How to Provide Online Customer Service

August 14, 2014 | By | Reply More

customer service

For small businesses on Main Street, Park Avenue, 42nd Street, etc (real businesses) – it’s VERY EASY to have great customer service and interaction. You really can’t help it! As long as you’ve got a ready smile, firm hand shake and can resolve customer problems satisfactorily – you’ll probably do just fine.

However, online – you are dealing with nameless and faceless customers – bits and bytes.

How in the world can your Web site be a bastion of customer service and interaction? There’s several things you can do – some are free, some have fees; some are easy to implement, while others are more difficult to do.

Ways to Provide Online Customer Service

From personal experience in building my site, I’ve learned that email is crucial to any aspect of customer service.

1. Respond to email right away.

Some people will tell you to respond in about 24 hours but that’s way too long. If someone emails you during normal business hours you should reply in an hour or less. If you are SELLING something and have thousands of customers, spread across a lot of time zones, you’d better be prepared to respond to email from those in Africa, Europe, Asia, South America and New York City!

If your Web site is information rich and designed well – you can cut down on routine emails. Your audience / customers can find information on their own.

2. Make it easy for users to find stuff on your website.

The other thing I’ve learned is the importance of a search engine. You can get a free one from Google Custom Search, which has also a paid version. A search engine makes it easy for your customers to find the information they are looking for.

3. Let your customers/audience communicate with you via telephone as appropriate.

If you’ve got a content only Web site and are dispensing information, there’s no need for your “audience” to call you – email is just fine. But if you are selling hair brushes or other “things” – you’d better have a way for customers with problems to call you (or fax you, or write you). Put your telephone number on every page of your website, right up top!




4. Offer chat or live support

More and more e-retailers provide the option of getting a live person to help customers — via their website.Offer chat support: some customers may not want to talk to you on the phone, but may be willing to chat with someone who could help them.  The costs for this technology are much more expensive than simple email based customer service. But if you are serious about selling products on line and want to give your customers the best support then live support can’t be beat!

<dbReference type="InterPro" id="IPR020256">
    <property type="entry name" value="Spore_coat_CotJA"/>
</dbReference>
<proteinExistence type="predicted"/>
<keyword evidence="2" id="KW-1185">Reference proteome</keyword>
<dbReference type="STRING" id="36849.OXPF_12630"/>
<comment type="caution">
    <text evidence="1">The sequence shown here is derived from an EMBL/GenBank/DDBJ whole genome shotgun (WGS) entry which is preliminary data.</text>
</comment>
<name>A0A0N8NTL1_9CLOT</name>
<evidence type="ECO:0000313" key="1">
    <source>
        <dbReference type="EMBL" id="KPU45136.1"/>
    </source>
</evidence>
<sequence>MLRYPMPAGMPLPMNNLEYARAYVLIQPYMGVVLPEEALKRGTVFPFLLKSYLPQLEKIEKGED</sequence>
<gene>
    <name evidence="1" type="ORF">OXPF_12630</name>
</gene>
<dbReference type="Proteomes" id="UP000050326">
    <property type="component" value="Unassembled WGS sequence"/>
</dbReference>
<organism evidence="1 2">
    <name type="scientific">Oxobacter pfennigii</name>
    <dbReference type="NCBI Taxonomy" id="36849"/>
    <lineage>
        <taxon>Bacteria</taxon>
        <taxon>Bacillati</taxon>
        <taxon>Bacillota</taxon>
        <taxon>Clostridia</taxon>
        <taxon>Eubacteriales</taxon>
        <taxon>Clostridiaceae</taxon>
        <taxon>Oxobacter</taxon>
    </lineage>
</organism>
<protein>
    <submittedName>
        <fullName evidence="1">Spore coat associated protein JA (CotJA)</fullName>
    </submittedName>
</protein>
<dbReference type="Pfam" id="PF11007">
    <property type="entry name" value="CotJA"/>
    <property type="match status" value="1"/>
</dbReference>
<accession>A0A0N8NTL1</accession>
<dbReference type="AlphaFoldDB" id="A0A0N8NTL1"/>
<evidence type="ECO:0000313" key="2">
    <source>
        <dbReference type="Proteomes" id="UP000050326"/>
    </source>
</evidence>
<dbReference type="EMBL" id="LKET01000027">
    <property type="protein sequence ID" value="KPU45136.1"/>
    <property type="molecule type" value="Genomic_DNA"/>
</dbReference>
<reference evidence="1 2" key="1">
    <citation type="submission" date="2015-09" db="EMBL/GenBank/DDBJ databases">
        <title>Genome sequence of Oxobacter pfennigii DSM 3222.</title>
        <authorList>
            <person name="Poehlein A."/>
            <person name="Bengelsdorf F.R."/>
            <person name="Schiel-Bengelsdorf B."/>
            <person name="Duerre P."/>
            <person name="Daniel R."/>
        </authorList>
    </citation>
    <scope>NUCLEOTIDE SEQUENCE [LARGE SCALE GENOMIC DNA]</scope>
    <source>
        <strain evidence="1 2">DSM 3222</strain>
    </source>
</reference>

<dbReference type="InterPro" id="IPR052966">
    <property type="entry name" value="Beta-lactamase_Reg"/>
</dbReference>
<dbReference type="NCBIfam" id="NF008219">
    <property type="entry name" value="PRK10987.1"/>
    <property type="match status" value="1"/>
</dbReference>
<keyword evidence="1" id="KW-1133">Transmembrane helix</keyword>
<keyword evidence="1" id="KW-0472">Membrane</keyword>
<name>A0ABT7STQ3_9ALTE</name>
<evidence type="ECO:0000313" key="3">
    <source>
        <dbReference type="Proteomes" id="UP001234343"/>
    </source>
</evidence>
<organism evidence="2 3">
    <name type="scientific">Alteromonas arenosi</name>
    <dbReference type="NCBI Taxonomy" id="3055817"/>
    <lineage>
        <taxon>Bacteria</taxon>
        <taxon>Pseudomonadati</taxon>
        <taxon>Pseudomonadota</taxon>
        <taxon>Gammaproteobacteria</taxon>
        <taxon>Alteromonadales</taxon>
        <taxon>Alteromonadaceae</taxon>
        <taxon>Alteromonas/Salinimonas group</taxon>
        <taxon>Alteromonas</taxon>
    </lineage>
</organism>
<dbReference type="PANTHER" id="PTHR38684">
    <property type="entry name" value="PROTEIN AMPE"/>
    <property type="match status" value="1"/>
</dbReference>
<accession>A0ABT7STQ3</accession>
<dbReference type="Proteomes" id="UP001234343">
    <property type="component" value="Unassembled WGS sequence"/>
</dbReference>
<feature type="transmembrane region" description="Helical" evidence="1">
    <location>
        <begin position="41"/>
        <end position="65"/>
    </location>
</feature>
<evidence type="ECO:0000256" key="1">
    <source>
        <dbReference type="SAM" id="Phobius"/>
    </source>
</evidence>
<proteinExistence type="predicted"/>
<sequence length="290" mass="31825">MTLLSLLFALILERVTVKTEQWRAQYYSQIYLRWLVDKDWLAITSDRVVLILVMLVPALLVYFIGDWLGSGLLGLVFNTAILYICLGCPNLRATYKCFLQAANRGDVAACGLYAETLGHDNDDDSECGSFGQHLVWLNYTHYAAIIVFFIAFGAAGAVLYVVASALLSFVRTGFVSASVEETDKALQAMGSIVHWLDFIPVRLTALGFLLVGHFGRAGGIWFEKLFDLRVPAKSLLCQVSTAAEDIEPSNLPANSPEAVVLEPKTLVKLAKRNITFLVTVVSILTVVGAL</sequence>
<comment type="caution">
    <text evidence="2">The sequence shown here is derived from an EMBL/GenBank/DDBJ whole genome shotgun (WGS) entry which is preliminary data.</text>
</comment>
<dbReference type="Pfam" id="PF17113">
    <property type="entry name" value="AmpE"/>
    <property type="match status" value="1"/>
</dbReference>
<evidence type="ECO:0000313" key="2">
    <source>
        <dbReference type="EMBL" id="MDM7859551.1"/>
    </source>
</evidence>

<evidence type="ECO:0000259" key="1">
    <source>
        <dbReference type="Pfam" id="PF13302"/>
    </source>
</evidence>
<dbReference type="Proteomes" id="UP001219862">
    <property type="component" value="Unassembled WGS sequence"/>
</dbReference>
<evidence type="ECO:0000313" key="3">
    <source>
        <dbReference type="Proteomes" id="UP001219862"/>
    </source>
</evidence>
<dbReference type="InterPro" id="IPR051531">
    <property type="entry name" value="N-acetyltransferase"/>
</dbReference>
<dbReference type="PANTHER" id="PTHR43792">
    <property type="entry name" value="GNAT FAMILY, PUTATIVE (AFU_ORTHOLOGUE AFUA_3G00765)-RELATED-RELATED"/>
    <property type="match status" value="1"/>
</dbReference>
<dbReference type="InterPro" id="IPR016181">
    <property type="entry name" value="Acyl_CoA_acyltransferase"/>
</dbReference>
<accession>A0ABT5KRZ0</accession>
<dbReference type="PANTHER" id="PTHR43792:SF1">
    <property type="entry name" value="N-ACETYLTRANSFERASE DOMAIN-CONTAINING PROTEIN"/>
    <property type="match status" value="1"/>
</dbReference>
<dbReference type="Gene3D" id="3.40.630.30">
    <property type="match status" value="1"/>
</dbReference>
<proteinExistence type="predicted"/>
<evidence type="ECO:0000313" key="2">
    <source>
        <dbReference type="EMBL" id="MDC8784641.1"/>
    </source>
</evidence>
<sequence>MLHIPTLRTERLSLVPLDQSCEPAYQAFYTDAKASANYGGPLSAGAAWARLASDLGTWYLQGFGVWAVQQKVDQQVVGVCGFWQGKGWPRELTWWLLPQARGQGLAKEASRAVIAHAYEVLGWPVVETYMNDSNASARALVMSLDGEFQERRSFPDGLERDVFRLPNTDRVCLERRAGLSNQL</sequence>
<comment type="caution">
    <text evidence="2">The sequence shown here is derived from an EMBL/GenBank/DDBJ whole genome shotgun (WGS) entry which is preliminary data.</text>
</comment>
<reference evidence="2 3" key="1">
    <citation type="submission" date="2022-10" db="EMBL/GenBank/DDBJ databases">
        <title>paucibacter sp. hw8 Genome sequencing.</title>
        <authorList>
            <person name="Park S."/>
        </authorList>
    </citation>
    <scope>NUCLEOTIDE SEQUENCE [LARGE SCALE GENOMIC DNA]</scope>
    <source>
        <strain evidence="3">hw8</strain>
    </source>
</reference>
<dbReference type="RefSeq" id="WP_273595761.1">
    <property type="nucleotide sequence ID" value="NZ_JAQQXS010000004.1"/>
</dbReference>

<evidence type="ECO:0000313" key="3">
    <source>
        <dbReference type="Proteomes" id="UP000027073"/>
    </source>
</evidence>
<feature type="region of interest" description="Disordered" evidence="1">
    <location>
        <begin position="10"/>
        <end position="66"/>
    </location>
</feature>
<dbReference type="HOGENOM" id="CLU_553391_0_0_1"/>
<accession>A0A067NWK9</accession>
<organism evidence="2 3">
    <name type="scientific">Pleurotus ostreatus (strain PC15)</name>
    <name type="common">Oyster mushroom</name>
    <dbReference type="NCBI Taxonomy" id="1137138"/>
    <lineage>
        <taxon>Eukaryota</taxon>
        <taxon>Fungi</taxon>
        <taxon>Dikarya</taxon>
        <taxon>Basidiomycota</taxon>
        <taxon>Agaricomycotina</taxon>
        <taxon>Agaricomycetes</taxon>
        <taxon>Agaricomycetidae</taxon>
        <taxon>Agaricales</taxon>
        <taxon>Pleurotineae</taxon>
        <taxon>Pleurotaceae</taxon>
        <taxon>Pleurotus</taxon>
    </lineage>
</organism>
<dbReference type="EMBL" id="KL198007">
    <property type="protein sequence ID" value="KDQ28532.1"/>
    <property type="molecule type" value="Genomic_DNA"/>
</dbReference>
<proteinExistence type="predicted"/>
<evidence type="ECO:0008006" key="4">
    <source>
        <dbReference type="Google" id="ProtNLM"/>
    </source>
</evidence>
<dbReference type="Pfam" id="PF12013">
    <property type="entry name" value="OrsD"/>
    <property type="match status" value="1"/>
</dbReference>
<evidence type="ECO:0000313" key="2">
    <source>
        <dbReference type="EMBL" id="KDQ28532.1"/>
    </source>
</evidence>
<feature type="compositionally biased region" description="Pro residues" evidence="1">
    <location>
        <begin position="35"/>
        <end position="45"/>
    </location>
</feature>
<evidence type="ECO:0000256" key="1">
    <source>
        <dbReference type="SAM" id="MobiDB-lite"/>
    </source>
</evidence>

You also have got to have the staff to operate the live support feature. Don’t have live support if it’s always “unavailable”.

5. Use tools to help you remember your customers

Remembering who your customers are, is a very important aspect of developing a customer service and relations component to your Web site. When you visit Amazon.com and by various books or just browse through various selections Amazon.com is able to build up a profile about what you like and do not like. This is called CRM “customer relationship management” Amazon.com’s system probably cost them hundreds of thousands to millions of dollars. But there’s other solutions that cost much less – or even let you pay a monthly fee.

These services will let you build a profile of your customers and make their interaction with your Web site so much easier. If Jane keeps buying men’s hats at your online clothing store, your CRM software will stop advertising ladies hats to her, but will give her the latest sales information on men’s hats!

6. A forum or discussion board can be a very good customer relationship building tool.

Instead of your staff receiving emails, you can encourage your customers to post their queries to your forum or discussion board. Many companies use forums as a very effective means to help customers – the successful ones.

7. Use social media

Some people may not contact you via your website, but will put questions, and horrors (!), their complaints in social media. They’ll post it on Twitter, Facebook and in other places. Use social media to extend your online customer service.

 

 

Steve Ma. Reyna writes for PowerHomeBiz.com. He is also in-charge of advertising for PowerHomeBiz.com

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How to Provide Online Customer Service
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For small businesses on Main Street, it's VERY EASY to have great customer service and interaction. Not so online. Learn how to provide online customer service
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Category: Website Operations

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